Eating meat on Rosh Hashana has since become the common minhag, as many Rishonim including Rashi, Rabbeinu Gershom, the Meiri, R’ Yehuda HaChassid and Rabbeinu Efraim[14], as well as the vast majority of Acharonim from across the Jewish spectrum, including the Rema, Levush, Noda B’Yehuda, Ya’avetz, Chayei Adam, Shulchan Aruch HaRav, Ben Ish Chai, Kitzur Shulchan Aruch, Aruch Hashulchan, and Kaf Hachaim[15], all write that the proper minhag is that one should eat bassar shamein on Rosh Hashana.

The Kaf Hachaim actually concludes that even “Yechidei Segulah” do not have to follow the Maggid’s words, and accordingly should eat meat on Rosh Hashana.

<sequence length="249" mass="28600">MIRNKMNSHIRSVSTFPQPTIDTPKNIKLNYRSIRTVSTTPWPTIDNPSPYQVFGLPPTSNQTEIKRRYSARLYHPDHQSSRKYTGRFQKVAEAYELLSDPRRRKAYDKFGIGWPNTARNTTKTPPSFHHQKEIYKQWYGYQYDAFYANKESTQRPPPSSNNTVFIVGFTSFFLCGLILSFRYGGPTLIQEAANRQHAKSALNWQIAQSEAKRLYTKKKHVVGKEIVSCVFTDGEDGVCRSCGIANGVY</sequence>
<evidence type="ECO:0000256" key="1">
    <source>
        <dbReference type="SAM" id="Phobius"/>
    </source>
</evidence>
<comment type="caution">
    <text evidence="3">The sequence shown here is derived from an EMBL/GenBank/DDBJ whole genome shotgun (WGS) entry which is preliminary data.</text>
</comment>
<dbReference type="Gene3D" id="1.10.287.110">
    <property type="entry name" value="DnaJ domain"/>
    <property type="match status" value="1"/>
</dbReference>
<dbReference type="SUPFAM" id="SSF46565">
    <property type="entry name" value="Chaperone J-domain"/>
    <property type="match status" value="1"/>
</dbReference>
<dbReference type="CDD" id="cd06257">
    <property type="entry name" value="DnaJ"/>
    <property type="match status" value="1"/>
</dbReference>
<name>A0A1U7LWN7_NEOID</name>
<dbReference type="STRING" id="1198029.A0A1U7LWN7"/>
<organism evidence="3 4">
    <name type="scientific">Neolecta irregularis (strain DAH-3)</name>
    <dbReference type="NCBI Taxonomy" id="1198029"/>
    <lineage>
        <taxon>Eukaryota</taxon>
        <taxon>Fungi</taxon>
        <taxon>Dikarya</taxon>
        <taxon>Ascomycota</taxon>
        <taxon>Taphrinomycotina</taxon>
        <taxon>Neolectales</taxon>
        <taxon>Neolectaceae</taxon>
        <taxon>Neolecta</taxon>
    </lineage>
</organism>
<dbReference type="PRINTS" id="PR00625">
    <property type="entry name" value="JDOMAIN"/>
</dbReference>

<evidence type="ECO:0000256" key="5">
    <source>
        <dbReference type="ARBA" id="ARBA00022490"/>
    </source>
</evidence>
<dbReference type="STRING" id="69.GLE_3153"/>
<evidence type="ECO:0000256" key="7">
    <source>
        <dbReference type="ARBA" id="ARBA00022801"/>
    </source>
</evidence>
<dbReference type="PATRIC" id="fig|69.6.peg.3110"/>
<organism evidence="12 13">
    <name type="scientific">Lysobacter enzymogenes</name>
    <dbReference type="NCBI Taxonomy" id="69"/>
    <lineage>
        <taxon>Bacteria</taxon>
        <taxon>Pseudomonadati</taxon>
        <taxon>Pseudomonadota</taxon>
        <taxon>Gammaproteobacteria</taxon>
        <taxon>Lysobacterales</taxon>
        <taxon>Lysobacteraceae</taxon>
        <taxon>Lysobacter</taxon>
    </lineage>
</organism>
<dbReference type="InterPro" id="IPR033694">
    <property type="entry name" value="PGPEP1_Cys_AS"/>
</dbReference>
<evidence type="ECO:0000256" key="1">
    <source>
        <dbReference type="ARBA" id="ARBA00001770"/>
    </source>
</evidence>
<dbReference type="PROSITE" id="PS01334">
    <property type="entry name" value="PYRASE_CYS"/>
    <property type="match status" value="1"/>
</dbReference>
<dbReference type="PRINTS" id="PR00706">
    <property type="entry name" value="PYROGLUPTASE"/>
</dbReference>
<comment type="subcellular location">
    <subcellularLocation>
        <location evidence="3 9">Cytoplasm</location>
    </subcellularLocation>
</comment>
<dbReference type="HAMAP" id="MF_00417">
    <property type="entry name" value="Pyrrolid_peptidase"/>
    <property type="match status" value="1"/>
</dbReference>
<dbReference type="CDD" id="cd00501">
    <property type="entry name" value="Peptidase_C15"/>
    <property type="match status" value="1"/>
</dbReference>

In the final analysis, we mere mortals, apparently unlike angels[16], can and should properly celebrate the holiday of Rosh Hashana in style, including by eating meat delicacies. Enjoy your Yom Tov roast!

Much of this article is based on Rabbi Eliezer Brodt’s Likutei Eliezer (Ch. 4, pp. 90 - 118).



[1]See Tur / Shulchan Aruch and Mishna Berura (O.C. 597, 1).

[2]Obviously not together - see previous article “The Lox and Cream Cheese Dilemma part I”.

[3]Nechemia (Ch. 8, verse 10).

[4]Magen Avraham (beg. O.C. 597), Maggid Meisharim (end Parshas Nitzavim).

[5]The Minchas Elazer (cited in Likutei Eliezer pg. 91, footnote 7) writes that obviously this prohibition of the Maggid’s does not include wine for Kiddush!

[6]Chullin Ch.5, Mishna 3 & 4; Gemara Avoda Zara 5b.